We are indebted to Eric Chase of the History Group for loaning us a copy of the map, and for providing some background information.
Although the tithe map is not the oldest map on this web page, it still gets pride of place because it harks back to much earlier traditions, and because it's just such a fascinating historical record. It shows all the landholdings within the parish, with a reference number for each one. (To find out more about who owned the land, who occupied it, who had the most land, etc, click here.)
The computer file containing the whole map is so enormous that it would be impractical to provide it on the website. Instead we have divided it into 16 separate jpg files, each of which you can download by clicking on the relevant section of the grid below. After downloading, you should be able to print a section by specifying "shrink to fit paper" or similar in the print options. Printing onto A4 allows you to see good detail. Depending on your printer, there may or may not be a white margin. If you want to put several sections of the map together, print them individually, using the same print settings for each section, and use scissors and tape. The sections are all the same size and in the same proportions, and they all include overlapping margins indicated by the pink borders on the grid.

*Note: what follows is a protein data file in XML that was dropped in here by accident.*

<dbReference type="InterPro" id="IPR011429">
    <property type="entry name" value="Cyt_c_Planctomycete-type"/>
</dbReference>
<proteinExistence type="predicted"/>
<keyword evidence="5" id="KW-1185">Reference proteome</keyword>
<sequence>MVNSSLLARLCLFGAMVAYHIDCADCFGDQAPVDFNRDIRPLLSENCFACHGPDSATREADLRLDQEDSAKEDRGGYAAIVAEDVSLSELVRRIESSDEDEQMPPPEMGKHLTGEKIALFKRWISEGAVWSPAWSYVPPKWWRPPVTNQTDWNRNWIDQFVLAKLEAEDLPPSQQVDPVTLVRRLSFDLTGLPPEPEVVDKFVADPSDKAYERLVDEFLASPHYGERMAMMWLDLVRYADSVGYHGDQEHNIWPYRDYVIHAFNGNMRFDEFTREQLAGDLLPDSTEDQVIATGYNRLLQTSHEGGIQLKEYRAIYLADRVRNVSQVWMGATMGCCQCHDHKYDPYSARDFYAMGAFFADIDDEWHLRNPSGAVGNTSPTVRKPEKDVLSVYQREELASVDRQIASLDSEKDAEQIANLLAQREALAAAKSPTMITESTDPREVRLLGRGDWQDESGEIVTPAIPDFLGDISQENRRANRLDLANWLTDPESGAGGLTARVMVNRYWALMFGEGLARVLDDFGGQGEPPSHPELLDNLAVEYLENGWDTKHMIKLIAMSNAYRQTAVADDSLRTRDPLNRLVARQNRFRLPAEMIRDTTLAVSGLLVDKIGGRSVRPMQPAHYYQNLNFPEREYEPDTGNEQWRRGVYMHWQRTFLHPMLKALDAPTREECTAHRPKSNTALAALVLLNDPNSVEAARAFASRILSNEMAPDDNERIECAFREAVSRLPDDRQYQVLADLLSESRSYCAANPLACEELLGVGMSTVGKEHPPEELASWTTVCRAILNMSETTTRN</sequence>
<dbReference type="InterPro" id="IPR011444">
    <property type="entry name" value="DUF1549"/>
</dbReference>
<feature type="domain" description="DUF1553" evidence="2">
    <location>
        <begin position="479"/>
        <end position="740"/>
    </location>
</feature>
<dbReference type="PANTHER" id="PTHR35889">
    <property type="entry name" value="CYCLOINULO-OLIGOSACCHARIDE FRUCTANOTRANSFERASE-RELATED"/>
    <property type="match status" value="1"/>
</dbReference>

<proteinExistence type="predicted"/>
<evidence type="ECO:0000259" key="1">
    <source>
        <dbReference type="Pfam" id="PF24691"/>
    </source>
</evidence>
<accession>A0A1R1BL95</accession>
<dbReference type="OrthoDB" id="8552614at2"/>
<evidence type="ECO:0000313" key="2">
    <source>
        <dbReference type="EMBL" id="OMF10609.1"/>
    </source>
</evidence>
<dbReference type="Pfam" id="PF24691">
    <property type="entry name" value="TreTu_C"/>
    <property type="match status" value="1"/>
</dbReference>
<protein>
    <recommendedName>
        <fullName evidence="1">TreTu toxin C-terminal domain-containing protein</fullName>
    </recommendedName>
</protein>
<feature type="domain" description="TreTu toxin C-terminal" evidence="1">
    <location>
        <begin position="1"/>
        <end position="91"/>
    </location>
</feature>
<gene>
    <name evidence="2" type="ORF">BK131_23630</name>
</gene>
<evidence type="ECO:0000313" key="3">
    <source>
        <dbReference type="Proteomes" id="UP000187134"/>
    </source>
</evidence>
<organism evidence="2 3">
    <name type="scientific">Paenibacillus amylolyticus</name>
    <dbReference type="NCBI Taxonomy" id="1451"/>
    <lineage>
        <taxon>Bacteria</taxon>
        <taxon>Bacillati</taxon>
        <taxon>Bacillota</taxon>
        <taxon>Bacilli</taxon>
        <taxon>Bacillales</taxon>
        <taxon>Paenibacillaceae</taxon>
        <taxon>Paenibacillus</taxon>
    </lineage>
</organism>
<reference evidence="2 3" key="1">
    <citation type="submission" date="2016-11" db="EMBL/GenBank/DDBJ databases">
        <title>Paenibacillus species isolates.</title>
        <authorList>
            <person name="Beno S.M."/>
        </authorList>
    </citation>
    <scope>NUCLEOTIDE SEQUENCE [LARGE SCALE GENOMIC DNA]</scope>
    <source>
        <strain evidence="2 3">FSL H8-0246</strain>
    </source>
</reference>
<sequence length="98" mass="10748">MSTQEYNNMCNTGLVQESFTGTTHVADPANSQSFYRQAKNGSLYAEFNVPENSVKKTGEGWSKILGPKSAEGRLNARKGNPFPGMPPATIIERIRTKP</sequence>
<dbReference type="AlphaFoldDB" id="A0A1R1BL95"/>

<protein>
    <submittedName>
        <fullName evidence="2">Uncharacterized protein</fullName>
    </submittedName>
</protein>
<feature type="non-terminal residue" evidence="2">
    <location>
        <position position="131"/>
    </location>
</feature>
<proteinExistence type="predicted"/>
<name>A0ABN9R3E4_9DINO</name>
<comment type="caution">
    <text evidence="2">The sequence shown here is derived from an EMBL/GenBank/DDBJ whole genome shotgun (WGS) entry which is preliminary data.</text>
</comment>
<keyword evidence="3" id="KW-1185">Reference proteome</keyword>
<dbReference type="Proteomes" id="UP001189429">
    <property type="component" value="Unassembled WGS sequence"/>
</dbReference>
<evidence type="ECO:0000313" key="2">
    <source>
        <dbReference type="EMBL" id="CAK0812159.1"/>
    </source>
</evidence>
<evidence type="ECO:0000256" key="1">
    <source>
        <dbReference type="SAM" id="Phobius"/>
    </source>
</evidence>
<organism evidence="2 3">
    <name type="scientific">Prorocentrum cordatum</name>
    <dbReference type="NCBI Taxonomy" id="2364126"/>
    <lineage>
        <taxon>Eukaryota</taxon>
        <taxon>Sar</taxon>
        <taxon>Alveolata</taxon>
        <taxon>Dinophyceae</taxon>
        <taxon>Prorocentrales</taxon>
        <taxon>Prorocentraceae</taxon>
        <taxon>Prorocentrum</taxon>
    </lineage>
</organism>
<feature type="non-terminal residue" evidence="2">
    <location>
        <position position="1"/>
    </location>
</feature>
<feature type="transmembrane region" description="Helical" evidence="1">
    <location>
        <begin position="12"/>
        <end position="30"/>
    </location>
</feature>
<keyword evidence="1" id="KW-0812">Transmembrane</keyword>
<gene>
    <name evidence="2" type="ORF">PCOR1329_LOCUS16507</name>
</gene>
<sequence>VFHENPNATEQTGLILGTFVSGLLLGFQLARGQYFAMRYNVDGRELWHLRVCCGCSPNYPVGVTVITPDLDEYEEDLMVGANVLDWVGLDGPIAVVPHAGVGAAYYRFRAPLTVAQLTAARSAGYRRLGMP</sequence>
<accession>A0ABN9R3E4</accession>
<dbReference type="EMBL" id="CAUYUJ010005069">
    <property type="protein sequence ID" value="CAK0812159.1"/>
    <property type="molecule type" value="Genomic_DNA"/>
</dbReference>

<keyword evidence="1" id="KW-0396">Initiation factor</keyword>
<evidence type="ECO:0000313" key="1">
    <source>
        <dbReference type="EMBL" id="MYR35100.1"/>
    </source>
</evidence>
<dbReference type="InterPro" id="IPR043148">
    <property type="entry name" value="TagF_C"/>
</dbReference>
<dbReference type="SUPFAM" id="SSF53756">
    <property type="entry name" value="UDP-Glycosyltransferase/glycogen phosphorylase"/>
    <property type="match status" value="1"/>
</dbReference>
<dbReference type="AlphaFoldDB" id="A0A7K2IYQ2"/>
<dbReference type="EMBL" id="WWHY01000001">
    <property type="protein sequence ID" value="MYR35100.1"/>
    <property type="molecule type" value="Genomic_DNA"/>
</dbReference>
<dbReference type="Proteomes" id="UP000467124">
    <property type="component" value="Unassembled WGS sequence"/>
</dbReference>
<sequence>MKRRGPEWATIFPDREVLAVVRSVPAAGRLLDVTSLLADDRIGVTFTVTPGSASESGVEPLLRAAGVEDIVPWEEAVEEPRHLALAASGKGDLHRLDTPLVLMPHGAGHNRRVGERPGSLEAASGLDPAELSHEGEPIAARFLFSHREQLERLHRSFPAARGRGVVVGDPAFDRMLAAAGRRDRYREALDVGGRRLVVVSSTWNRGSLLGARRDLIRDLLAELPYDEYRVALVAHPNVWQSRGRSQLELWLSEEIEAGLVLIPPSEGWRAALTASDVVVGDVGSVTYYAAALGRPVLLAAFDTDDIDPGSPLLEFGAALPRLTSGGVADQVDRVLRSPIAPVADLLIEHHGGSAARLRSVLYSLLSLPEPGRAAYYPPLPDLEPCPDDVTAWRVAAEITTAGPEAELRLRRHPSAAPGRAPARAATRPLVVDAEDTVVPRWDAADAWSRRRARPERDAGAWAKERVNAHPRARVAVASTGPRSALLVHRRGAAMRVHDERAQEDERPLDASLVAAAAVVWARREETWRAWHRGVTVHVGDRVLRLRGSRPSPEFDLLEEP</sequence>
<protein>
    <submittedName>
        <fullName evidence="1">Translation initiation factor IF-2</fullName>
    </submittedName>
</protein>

(Part of) Andrews' and Dury's Map of Wiltshire, 1773
The following is our village from the county-wide map(s) produced by 18th-century mapmakers Andrews and Dury. Their "Map of Wiltshire" seems to have been their best-known publication (to judge from a google search, anyway).
(Part of) Ordnance Survey Map, 1811
This map from nearly 200 years ago shows a road system surprisingly similar to today's. Back then, the "Pepperbox" folly was apparently known as "Eyre's Summer House", after the 17th-century landowner who originally had it built.
(Part of) Ordnance Survey Map, 1896
Finally, here is a detail from the Ordnance Survey 1896 revision of their one-inch-to-one-mile map. The modern civil parish boundary has been superimposed.
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